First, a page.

(This article belongs to the Special Issue New Frontiers in Wine Microbiology)

Research

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Article
Potential Use of Silica Nanoparticles for the Microbial Stabilisation of Wine: An In Vitro Study Using Oenococcus oeni as a Model
Foods 2020, 9(9), 1338; https://doi.org/10.3390/foods9091338 - 22 Sep 2020
Cited by 2 | Viewed by 1235
Abstract
The emerging trend towards the reduction of SO2 in winemaking has created a need to look for alternative methods to ensure the protection of wine against the growth of undesired species of microorganisms and to safely remove wine microorganisms. This study describes [...] Read more.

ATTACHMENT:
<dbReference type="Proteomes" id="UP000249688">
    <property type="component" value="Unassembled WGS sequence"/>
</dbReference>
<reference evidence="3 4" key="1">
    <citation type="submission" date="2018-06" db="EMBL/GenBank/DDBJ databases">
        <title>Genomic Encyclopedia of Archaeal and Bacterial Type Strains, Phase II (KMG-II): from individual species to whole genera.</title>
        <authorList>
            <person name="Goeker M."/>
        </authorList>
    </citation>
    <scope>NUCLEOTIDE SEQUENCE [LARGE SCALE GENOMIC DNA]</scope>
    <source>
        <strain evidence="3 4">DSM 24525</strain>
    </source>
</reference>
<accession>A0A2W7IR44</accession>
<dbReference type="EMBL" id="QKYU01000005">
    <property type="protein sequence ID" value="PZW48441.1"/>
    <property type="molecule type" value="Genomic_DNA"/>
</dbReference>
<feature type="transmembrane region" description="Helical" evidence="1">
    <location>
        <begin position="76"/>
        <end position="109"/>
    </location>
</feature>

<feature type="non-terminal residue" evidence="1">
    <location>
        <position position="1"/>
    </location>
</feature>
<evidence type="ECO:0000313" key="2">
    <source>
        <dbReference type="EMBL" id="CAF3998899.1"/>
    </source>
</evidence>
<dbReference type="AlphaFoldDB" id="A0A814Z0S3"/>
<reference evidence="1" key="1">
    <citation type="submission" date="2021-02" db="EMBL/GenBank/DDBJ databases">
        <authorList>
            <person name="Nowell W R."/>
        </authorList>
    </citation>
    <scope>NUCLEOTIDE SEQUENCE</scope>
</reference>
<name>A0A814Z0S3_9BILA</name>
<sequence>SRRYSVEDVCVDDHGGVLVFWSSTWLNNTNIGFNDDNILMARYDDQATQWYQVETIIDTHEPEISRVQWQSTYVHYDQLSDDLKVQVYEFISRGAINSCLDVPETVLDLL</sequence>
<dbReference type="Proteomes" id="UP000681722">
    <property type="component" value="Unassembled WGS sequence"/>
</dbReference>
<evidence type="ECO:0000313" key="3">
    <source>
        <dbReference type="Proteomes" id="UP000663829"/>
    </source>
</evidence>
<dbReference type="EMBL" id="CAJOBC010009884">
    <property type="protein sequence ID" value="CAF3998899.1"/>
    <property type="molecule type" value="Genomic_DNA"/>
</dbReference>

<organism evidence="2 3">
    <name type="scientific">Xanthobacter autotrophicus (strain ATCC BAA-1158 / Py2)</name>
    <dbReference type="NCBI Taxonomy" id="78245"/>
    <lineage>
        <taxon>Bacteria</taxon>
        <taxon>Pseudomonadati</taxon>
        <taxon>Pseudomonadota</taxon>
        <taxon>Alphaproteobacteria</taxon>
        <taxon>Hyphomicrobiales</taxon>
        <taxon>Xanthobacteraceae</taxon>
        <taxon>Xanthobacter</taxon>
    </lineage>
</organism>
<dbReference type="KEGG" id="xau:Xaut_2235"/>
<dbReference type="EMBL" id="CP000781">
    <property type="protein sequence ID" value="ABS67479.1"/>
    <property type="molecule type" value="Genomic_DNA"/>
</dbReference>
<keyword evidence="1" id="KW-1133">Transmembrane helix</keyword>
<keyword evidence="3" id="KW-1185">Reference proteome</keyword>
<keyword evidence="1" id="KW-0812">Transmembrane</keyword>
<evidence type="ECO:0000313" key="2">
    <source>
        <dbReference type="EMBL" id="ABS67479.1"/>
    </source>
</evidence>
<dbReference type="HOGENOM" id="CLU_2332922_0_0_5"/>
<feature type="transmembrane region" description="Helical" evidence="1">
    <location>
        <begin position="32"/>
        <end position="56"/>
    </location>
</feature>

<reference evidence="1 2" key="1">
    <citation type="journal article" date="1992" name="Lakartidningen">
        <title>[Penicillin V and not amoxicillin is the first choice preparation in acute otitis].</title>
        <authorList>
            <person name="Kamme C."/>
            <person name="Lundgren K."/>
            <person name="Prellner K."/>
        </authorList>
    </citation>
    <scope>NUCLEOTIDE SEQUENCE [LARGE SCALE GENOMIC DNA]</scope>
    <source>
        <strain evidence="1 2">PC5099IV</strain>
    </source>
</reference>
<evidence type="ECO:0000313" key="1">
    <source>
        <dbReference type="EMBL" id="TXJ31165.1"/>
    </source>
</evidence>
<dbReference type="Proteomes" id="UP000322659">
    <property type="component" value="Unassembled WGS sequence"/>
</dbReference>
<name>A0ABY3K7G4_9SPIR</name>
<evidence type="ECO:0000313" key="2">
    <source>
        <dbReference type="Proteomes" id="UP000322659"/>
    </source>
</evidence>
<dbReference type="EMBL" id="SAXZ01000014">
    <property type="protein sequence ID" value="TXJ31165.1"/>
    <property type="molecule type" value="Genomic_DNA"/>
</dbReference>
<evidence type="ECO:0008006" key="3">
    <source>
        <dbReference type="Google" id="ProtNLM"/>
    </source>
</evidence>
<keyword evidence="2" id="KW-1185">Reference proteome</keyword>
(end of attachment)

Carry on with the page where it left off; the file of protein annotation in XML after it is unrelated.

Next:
The emerging trend towards the reduction of SO2 in winemaking has created a need to look for alternative methods to ensure the protection of wine against the growth of undesired species of microorganisms and to safely remove wine microorganisms. This study describes the possible application of silica nanospheres as a wine stabilisation agent, with Oenococcus oeni (DSM7008) as a model strain. The experiment was conducted firstly on model solutions of phosphate-buffered saline and 1% glucose. Their neutralising effect was tested under stirring with the addition of SiO2 (0.1, 0.25, and 0.5 mg/mL). Overall, the highest concentration of nanospheres under continuous stirring resulted in the greatest decrease in cell counts. Transmission electron microscope (TEM) and scanning electron microscopy (SEM) analyses showed extensive damage to the bacterial cells after stirring with silica nanomaterials. Then, the neutralising effect of 0.5 mg/mL SiO2 was tested in young red wine under stirring, where cell counts were reduced by over 50%. The obtained results suggest that silica nanospheres can serve as an alternative way to reduce or substitute the use of sulphur dioxide in the microbial stabilisation of wine. In addition, further aspects of following investigations should focus on the protection against enzymatic and chemical oxidation of wine. Full article